sleeping? *BEEEP* sometimes, but not ussually…

a road trip to a local restaurant to eat something called a garbage plate that contains materials that dont fit into any of the known food groups, followed by a viewing of MST3K in the lounge till 3 in the morning. (all this ussually followed by a deep meaningfull discussion none of the participants remember in the morning)

*ding**ding**ding**ding* correct

Or a girl you care very much about, who though you haven’t been talking to lately, has apologized and promised to come visit in a week or so to talk. Then, a week later, she dies in a plane crash on the way home from spring break. Yet again, my brain just sorta shut down, while I hid in my room a few days, yelling at the walls and at myself.

yeah, there’s some things only going crazy can help.

Gannet Multimedia Lab, RIT / October 17, 1997 / Comment on this

There are things I will miss about college. I dont think any of them have to do with class. I did learn a few things, but I coulda done that anywhere.

But here are my friends. For the first time in my life I could say that an mean it. People who cared about you, people who where there for you.

“A friend is someone who has seen you at your worst and still likes you”

Where else will I:

  • be awake at 4 in the morning, discussing the benefits of playdough.
  • go for a walk to the supermarket (wegmans) at midnight.
  • get to decide I am just too tired to go to that 8 am meeting or class.
  • talk about religion for hours and actually remain interested in the conversation.
  • trade racist jokes and insults with my friends (who are Korean, Chinese, Hispanic, and Japanese).
  • be able to eat something called a garbage plate.
  • be able to feel im not staying up late until I see the sun rise.
  • mention anything about computers without getting a blank stare in response.

  • have someone yelling at me one day and crying on my shoulder the next.

These are my family, my friends, my life. Its all Ive known for the last four years, a time when I did a helluva lotta changing. I am no longer the person I was at home, and dont like it there. So I am off to make my fortune ($1.25) in the real world.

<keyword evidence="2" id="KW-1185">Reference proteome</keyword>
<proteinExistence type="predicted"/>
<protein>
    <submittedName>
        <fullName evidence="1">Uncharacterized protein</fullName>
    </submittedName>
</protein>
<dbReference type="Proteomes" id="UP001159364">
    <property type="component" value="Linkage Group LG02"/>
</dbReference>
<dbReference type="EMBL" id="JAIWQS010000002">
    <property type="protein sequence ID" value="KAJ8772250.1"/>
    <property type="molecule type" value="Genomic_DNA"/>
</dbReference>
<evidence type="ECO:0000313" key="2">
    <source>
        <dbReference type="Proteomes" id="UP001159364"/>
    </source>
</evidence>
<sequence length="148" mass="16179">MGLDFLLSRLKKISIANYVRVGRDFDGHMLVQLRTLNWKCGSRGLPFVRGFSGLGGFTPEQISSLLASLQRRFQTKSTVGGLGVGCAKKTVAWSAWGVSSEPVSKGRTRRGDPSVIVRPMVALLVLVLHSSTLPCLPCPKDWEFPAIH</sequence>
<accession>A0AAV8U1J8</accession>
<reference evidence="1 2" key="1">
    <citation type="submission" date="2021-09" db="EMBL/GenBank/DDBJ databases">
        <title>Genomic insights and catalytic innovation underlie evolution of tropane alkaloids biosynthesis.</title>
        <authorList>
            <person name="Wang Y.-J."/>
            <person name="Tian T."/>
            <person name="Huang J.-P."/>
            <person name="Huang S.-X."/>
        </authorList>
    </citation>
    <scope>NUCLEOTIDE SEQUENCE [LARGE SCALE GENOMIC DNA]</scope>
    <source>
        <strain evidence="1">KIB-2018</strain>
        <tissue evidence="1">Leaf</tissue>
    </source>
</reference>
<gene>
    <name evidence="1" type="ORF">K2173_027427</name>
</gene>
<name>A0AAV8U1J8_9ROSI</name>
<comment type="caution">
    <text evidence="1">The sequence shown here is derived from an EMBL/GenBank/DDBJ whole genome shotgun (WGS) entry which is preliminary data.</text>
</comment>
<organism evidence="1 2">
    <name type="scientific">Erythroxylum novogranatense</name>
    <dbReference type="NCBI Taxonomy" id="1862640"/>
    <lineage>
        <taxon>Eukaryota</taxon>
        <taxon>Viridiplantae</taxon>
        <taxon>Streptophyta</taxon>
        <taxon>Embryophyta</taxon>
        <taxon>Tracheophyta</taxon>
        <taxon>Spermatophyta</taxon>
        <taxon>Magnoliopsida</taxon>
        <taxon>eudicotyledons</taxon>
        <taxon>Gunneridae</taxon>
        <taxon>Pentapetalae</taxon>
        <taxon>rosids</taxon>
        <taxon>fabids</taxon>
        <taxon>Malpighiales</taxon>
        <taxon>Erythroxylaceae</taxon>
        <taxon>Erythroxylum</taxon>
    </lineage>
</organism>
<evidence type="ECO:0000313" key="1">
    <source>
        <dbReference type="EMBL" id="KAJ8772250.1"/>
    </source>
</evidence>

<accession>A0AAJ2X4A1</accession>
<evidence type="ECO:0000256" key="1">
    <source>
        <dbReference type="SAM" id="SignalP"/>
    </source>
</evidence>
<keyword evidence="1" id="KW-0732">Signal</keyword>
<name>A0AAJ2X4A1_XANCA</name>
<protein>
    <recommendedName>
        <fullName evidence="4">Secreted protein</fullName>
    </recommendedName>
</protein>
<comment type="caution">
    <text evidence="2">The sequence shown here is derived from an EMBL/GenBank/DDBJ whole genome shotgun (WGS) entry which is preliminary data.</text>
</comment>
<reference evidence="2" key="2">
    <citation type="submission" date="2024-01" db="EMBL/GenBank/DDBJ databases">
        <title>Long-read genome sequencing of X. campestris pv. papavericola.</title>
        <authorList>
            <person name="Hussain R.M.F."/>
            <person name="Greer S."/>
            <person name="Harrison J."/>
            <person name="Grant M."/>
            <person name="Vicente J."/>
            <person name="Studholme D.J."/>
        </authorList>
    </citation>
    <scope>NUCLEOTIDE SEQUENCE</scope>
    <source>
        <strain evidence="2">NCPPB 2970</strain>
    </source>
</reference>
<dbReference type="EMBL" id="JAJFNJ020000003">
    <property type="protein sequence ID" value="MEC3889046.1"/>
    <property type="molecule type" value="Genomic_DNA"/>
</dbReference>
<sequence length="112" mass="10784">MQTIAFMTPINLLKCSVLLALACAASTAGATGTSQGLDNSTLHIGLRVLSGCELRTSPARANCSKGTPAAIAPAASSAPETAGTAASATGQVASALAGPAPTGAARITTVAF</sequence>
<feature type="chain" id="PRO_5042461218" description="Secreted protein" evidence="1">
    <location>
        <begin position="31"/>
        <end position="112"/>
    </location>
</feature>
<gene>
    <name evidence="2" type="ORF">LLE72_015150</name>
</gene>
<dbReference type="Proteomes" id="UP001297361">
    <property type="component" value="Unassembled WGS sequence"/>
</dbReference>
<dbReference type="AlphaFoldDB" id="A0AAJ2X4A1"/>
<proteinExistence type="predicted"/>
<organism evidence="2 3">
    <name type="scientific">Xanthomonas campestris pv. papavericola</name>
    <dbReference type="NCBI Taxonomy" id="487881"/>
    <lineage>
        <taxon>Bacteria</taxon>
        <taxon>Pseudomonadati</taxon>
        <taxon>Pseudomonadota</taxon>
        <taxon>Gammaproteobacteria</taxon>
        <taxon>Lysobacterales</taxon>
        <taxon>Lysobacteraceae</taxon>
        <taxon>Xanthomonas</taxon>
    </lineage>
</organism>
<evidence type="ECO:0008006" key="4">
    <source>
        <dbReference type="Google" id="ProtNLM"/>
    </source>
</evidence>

Gannet Multimedia Lab, RIT / October 6, 1997 / Comment on this

I never expected anything normal at college. Everyone has seen Animal House, or some other cheesy frat/college/20something movie. In fact, I revel in the notion that I am far from normal. I find no greater comment than when people tell me I’m crazy.
But some things are just nuts.
Take my nickname for example. Sometime around my sophmore year, I aquired the nickname “Bitch”. This might be fine except for the fact I am a 6’3″, 180 lb. male. Hardly femanine. However, (thanks to Matt Williams) I will forever be known to many as a female dog.
Like I said, I love being abnormal. But a nickname like this does cause some strange situations:
Sam is walking down the walkway to class and thought he saw me ahead of him. So he yells out “Hey Bitch!”. Oops…not me. But suddenly a very annoyed stranger who is ready to fight. Needless to say, Sam doesnt talk to me until I get close enough to identify now.
I love to pick on Lea. Sweet, innocent girl. I was holding some money for her one day. I refused to give it back for a little while, when she started getting annoyed. So out of her mouth comes: “Gimme my money, Bitch!” (Can you say cheesy 70’s pimp lingo? I knew you could.)
Or try explaining to your female supervisor at work why someone just said “hey Bitch” as they walk past the two of you in the hall.
And every year, the freshman have the worst time. They are nervous to begin with, and someone then tells them to call this guy Bitch. Takes ’em weeks to get used to it. Personally, I refuse to tell them my real name.
I just know someday I’ll walk into a job interview for an executive position, only to be greeted by “Hey Bitch!”